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How building and reopening roads can help India as well as China

Beijing should let people and goods flow again over the Himalayas.


Chinese media likes to publish "scoopy" news. It was recently the case with an article in The South China Morning Post which spoke of “large-scale mining operations on the Chinese side of the border with India”. It argued that it “may create a new military flashpoint with India”.

Though it sounded like fake news, it got large coverage, while one of the greatest achievements for India’s defence preparedness went practically unnoticed. On May 9, the Border Roads Organisation (BRO) created history by establishing a road link beyond Limeking in Upper Subansiri district of Arunachal Pradesh, between Tama Chung Chung (TCC) to Takshing, the last Indian village before the border with China. The road covers a distance of some 80km before reaching the small village.

Great challenge

The BRO’s 23 BRTF commander, colonel Tanish Kumar, asserted that with his team, he drove from Limeking to Takshing “for spot verification”. Villagers of Takshing have for years been lamenting that “the road will never happen, we will always remain isolated and at the mercy of Chinese intruding patrols”. The conditions, the terrain and the hardness of the rock seemed insurmountable obstacles. The work on the TCC-Taksing link began in 2009.

The BRO explained, “It continued unabated despite number of challenges, including inhospitable terrain, inclement weather conditions with rains for almost nine months in a year, no access to this stretch of uncut road having dense foliage, undergrowth, rugged and steep mountains, while ferocious river Subansiri flowing nearby posed the greatest challenge for transportation of men and materials.”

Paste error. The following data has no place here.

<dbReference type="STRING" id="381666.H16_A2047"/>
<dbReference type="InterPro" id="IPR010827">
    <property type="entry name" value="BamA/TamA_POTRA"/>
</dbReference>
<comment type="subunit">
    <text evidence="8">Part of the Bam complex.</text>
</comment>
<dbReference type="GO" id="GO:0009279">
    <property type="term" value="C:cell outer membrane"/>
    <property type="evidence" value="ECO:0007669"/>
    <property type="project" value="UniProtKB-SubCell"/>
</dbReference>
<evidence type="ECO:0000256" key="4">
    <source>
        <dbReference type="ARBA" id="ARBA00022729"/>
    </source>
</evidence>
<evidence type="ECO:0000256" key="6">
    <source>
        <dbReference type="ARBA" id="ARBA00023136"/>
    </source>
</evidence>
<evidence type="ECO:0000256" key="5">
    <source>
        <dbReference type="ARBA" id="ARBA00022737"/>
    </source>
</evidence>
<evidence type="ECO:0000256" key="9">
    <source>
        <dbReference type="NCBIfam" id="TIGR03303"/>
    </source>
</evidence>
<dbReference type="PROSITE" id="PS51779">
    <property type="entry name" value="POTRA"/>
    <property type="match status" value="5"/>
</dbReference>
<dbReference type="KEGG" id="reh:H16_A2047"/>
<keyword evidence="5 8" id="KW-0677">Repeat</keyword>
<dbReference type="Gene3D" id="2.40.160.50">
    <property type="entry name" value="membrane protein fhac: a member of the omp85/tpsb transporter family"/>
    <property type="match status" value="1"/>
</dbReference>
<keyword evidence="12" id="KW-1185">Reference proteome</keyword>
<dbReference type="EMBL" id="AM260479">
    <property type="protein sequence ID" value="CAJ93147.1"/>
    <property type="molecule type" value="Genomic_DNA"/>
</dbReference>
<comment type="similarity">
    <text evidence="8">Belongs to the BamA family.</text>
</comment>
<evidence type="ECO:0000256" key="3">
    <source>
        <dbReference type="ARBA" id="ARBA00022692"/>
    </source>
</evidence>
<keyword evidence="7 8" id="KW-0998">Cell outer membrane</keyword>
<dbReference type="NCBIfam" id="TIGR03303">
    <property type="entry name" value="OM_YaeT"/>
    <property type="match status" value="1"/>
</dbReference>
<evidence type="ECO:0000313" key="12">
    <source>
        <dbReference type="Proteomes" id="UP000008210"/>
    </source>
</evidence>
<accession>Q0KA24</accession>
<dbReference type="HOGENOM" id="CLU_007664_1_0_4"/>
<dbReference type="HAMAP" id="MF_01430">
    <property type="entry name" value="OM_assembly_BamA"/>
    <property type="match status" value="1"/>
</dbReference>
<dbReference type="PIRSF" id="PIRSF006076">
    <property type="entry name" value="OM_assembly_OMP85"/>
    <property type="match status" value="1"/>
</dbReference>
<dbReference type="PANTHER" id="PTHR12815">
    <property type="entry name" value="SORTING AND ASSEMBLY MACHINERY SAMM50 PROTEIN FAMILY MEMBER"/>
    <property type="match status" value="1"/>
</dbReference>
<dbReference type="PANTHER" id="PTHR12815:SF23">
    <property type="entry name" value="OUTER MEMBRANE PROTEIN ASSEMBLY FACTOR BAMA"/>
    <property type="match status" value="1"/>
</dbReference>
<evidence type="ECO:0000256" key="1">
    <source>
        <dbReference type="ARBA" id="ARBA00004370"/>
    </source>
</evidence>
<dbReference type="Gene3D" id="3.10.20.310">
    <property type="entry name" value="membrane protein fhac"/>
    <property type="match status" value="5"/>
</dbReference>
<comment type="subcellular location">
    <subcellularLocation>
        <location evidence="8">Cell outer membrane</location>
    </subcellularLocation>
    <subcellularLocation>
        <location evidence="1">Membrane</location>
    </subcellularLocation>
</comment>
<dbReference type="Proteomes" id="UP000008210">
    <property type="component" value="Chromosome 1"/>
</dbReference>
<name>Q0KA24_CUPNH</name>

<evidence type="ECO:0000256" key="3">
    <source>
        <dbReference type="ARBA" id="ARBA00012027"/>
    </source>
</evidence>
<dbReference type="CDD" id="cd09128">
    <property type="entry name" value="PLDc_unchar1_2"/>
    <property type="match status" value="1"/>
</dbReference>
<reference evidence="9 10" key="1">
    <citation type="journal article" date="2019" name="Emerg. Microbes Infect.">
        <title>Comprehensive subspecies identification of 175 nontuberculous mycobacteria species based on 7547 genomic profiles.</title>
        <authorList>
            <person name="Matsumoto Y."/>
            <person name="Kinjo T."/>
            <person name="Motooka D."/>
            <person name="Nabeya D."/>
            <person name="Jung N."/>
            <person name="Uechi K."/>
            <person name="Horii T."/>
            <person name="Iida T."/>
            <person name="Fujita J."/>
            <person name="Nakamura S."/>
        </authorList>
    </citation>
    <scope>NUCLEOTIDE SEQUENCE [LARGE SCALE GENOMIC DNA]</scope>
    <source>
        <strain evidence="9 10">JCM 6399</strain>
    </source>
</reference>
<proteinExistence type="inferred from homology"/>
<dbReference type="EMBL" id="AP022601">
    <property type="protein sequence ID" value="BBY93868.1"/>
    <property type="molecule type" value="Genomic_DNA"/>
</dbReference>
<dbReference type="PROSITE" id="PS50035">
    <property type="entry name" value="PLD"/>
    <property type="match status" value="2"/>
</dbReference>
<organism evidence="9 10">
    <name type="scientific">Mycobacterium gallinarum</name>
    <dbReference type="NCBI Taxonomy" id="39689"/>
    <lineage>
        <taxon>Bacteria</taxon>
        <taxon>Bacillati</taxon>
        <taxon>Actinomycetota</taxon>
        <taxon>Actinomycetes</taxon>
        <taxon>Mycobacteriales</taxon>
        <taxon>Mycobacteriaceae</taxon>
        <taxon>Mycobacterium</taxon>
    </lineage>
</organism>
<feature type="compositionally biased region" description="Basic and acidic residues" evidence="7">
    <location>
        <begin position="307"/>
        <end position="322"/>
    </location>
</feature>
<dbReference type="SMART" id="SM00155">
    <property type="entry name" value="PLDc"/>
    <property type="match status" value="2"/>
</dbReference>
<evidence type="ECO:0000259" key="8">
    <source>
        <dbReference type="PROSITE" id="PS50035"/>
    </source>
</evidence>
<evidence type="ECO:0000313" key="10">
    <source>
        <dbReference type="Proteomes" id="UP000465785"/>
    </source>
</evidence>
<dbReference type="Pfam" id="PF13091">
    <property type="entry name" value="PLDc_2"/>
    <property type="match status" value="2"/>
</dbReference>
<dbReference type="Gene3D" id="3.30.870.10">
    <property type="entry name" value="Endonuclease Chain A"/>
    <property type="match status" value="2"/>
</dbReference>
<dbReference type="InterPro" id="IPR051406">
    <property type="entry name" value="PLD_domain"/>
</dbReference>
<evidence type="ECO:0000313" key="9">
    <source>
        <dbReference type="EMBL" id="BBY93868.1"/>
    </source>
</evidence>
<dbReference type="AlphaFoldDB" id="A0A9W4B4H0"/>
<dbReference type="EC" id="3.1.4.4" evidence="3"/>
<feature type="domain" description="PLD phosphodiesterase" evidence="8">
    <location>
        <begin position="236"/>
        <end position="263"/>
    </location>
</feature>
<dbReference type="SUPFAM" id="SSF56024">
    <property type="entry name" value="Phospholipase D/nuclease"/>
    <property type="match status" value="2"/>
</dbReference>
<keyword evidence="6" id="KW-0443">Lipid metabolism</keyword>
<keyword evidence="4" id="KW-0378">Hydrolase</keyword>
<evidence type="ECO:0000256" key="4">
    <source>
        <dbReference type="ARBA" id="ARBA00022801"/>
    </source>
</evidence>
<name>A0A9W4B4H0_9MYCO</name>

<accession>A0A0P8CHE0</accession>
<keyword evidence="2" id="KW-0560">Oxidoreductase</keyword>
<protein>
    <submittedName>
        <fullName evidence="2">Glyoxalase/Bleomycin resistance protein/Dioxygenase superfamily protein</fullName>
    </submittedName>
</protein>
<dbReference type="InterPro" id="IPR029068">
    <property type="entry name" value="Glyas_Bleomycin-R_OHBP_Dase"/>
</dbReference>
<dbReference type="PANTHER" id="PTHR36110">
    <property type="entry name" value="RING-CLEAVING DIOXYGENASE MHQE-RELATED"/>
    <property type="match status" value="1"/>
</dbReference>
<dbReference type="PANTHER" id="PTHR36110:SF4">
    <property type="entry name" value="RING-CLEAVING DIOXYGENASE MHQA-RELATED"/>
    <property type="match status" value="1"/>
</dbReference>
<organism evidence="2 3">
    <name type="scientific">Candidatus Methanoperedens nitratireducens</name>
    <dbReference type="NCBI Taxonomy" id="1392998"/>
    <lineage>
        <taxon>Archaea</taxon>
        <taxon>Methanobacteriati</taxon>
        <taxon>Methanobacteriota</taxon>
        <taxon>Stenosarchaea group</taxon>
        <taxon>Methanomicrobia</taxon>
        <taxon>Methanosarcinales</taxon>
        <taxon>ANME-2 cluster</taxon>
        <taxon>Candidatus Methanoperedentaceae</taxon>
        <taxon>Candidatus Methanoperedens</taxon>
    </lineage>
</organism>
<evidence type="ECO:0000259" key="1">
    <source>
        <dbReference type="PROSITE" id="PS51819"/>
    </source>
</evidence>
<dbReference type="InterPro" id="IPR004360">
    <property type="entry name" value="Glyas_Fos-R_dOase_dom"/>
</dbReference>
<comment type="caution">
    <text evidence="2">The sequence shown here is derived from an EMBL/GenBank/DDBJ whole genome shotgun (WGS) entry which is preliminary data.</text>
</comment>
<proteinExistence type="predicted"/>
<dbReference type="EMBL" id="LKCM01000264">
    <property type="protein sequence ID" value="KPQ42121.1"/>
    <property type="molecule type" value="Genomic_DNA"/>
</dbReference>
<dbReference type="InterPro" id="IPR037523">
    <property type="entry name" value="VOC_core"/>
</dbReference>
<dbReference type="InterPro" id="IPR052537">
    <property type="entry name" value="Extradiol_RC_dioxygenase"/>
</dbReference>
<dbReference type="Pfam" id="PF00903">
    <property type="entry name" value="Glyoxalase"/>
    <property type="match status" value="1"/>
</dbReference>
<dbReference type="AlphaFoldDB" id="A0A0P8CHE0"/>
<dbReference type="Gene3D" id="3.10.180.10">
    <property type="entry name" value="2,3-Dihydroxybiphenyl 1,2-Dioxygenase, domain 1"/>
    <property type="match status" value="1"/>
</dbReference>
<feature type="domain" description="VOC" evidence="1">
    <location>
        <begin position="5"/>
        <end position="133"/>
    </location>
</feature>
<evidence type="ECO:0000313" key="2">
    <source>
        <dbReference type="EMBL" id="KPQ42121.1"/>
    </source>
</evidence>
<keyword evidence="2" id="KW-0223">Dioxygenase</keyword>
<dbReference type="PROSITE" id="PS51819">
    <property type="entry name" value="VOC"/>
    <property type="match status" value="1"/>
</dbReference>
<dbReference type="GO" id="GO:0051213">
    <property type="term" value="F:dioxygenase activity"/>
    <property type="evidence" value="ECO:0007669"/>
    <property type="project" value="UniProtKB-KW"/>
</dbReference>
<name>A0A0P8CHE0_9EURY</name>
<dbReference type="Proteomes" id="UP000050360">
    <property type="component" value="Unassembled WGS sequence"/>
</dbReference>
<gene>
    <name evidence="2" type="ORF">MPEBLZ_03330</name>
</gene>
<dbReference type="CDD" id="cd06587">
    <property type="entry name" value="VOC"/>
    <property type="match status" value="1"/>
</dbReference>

The Chinese noticed the feat and several bloggers commented on this major strategic development. “The low altitude also has a negative side — it is rainy, and it often destroys roads. This is how our Metok’s road (in Tibet) road has been constructed,” wrote one. Another added: “Have to admire the spirit of the Indian perseverance!”

Another news, which — like the Takshing road — would greatly improve India’s defence preparedness, got better coverage: Prime Minister Narendra Modi inaugurating the Zoji La project. The 14.2km tunnel will provide an all-weather connectivity between Srinagar and Leh. It will eventually cut down the time to cross the Zojila pass, situated at an altitude of 11,578ft on the Srinagar-Kargil-Leh National Highway, from the present 3.5 hours to 15 minutes.

The construction of Asia’s longest bidirectional tunnel will cost Rs 6,809 crore to the exchequer and is expected to be completed in five years. After unveiling a plaque, the PM asserted: “The Centre and the state government are working together to take the development work forward.”

The tunnel will have a transverse ventilation system, uninterrupted power supply, tunnel emergency lighting, CCTV monitoring, pedestrian cross-passages at every 250m, as well as emergency telephones and fire-fighting cabinets. The construction will also provide employment for local people for the years to come.